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Posted by on Oct 19, 2006 in At TMV | 17 comments

Screw the Gays… And Those Who Do Not Hate Them

Kansas: do you really want this man to represent you?

I missed this a couple of days ago, but comment ‘Rambie’ e-mailed a link to me to the story about it at the Washington Post. He – rightfully – wrote in the e-mail ‘It shows how “Sexual McCarthyism” to use InstaPundit’s term is indeed alive and well in American Politics, but not exclusively by the party he thinks is using it.’

From the editorial:

IF YOU THOUGHT that fights over judicial nominations couldn’t get any worse, consider the case of Janet T. Neff, whom President Bush has nominated to a federal district judgeship in Michigan. Judge Neff, who serves on the Michigan Court of Appeals, is part of a multi-judge deal between the White House and Michigan’s two Democratic senators resolving a long-standing fight over federal court nominees from that state. Yet in reaching an accommodation with the home-state senators, Mr. Bush finds himself with another problem. For Judge Neff, it turns out, once attended a commitment ceremony for a lesbian couple — and that has Kansas Sen. Sam Brownback (R) reaching for the smelling salts and blocking the nomination.

Mr. Brownback has said he wants to satisfy himself that the judge was not presiding over an “illegal marriage ceremony” in Pittsfield, Mass., in 2002 — before the state legalized same-sex marriage. He has written to Judge Neff asking for an explanation, his spokesman says, and will hold up her nomination until he learns the nature of the ceremony and its legality. “It seems to speak about her view of judicial activism,” the senator told the Associated Press.

Well, til there I could understand his point. If a judge acted against the law, I can see why politicians would not want her to become a federal judge. However, this is not the so in this particular case:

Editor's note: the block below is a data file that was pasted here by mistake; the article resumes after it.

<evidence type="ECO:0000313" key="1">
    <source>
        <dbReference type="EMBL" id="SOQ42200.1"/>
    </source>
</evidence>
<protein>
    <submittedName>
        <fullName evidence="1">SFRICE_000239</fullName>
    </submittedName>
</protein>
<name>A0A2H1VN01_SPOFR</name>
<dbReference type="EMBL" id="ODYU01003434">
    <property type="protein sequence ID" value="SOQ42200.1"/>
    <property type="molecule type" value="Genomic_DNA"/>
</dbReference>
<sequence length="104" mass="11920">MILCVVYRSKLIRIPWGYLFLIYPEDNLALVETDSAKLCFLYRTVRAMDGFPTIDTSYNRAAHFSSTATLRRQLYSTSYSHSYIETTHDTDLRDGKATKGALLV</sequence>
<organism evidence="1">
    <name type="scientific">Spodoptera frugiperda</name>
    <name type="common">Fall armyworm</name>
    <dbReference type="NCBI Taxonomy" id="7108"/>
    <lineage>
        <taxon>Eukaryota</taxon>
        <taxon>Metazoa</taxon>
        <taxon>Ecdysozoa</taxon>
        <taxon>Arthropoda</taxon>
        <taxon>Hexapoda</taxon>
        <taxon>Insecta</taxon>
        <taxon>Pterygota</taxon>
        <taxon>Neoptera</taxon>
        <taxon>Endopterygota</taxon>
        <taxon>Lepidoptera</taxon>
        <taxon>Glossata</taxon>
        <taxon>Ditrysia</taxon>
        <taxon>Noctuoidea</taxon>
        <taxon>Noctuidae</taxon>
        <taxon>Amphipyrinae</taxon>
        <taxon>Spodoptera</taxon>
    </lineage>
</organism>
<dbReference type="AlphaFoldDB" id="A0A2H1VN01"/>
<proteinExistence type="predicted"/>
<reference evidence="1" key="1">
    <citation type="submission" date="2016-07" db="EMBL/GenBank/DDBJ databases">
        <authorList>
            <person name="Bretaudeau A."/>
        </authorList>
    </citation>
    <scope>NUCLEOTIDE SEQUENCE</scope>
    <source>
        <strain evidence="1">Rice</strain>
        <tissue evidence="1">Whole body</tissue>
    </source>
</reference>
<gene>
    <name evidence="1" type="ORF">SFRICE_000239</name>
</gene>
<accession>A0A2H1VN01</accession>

In fact it does nothing of the kind. A commitment ceremony is not a marriage; it has no legal force whatsoever but is a private expression of the love and devotion of two people. The idea that such a ceremony could be “illegal” is deeply offensive; Americans are entitled to gather, speak, celebrate and worship as they see fit. An administration official says Judge Neff has told Mr. Brownback that she didn’t preside. But even if she did, that would say nothing about her jurisprudential views — merely that she wished to help a couple recognize their relationship informally in the absence of state sanction for it. Keeping Judge Neff off the federal bench over such a matter is perilously close to declaring her unfit to serve because she has lesbian friends.

In other words; what Senator Brownback is ‘opposing’ is that Janet T. Neff was present at a ceremony in which two lesbians expressed their love for each other. The ceremony does not have any legal binding whatsoever.

I am glad that Rambie sent this e-mail because this case is absolutely outrageous and – as such – deserves attention here at TMV. Senator Brownback is quite clearly a person who simply opposes homosexual-relationships an sich and he is letting this personal convictions influence his voting behavior / behavior as a Senator.

This has nothing to do with the law: it has everything to do with an intolerant Kansas Senator who is willing to block a nomination out of this intolerance.

What’s next? Blocking nominations because someone simply has homosexual friends? Because, as the editorial points out, this behavior of Sen. Brownback, is dangerously close to just that.